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Sally Harrison-Pepper

ratings
491
REVIEWS
11
FOLLOWING
0
FOLLOWERS
0
HELPFUL VOTES
12

  • A Fistful of Collars: A Chet and Bernie Mystery, Book 5

    • UNABRIDGED (9 hrs and 59 mins)
    • By Spencer Quinn
    • Narrated By Jim Frangione
    • Whispersync for Voice-ready
    Overall
    (399)
    Performance
    (346)
    Story
    (346)

    Hoping to bring some Tinseltown money to the Valley, the mayor lures a movie studio to town to shoot their next production, a big-budget Western in the classic tradition. The star is none other than ruggedly handsome—and notoriously badly behaved—Thad Perry. When the mayor decides that someone needs to keep an eye on Thad so that he doesn’t get into too much trouble, Bernie and Chet are handpicked for the job. The money is good but something smells fishy....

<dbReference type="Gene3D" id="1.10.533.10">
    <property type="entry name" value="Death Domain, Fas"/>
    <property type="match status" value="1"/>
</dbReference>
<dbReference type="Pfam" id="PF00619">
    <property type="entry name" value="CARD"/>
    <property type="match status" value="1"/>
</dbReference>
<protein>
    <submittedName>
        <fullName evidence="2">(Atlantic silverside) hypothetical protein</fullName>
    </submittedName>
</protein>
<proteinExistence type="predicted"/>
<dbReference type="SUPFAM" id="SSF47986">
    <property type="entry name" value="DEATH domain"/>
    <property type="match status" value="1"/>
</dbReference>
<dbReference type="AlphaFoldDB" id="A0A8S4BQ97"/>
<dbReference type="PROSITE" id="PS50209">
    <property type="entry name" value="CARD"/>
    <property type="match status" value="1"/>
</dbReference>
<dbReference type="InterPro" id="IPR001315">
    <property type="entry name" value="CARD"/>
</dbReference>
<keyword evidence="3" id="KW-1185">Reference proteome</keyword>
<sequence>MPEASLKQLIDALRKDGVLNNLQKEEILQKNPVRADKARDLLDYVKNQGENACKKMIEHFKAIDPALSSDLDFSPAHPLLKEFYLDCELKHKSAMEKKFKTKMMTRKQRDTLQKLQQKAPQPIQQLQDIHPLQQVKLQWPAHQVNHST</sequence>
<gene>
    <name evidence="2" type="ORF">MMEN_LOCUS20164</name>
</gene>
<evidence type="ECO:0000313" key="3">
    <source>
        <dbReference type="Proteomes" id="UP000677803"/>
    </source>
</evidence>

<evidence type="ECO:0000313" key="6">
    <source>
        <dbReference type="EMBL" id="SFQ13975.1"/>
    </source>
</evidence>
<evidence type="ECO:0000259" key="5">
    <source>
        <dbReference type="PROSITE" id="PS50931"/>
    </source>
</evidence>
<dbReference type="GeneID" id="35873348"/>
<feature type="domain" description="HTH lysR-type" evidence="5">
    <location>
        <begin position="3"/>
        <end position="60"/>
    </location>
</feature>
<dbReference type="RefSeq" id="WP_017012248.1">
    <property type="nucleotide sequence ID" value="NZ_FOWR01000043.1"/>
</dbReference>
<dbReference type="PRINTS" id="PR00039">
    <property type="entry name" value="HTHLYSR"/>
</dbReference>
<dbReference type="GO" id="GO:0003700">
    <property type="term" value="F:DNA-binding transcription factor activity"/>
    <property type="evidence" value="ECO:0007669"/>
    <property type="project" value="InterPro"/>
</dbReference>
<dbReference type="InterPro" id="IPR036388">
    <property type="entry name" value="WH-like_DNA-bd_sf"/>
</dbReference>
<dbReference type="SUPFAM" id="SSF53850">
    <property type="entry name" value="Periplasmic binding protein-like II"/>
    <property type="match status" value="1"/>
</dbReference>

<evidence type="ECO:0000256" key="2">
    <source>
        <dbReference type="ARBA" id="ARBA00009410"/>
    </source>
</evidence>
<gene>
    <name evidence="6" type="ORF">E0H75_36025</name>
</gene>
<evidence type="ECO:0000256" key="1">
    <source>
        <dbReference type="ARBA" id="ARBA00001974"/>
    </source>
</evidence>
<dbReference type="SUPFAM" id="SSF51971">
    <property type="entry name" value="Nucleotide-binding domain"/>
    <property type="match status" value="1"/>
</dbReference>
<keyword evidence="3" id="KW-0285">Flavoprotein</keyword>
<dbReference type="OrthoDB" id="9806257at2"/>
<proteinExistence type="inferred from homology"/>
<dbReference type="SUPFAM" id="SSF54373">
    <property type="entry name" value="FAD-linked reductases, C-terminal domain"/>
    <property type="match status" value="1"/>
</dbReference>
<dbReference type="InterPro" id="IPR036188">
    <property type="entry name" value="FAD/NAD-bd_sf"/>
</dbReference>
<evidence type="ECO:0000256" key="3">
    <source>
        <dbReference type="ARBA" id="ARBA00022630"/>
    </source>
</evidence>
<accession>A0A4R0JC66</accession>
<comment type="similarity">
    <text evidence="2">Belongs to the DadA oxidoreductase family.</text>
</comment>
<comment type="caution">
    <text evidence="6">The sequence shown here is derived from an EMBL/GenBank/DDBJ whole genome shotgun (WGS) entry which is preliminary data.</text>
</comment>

Doreen says: "I love Chet!"
    "Going Downhill"
    Overall
    Performance
    Story
    Would you try another book from Spencer Quinn and/or Jim Frangione?

    Probably not


    What could Spencer Quinn have done to make this a more enjoyable book for you?

    I wish Quinn had found more ways to use the concept of a story told from the dog's perspective. It was such a great idea in his first book, Dog On It, and had lots of hilarious consequences. I loved the way in which Chet, the dog, would get distracted when his owner/partner Bernie was in the middle of explaining the crime they were trying to solve and we'd miss #3 in a list of three. Often, Chet would be listening and then spot a piece on food on the food "Ooh, a Cheetoh! My favorite" and gobble it up, never returning to Bernie's observations. He was a most unreliable narrator, but wonderfully so.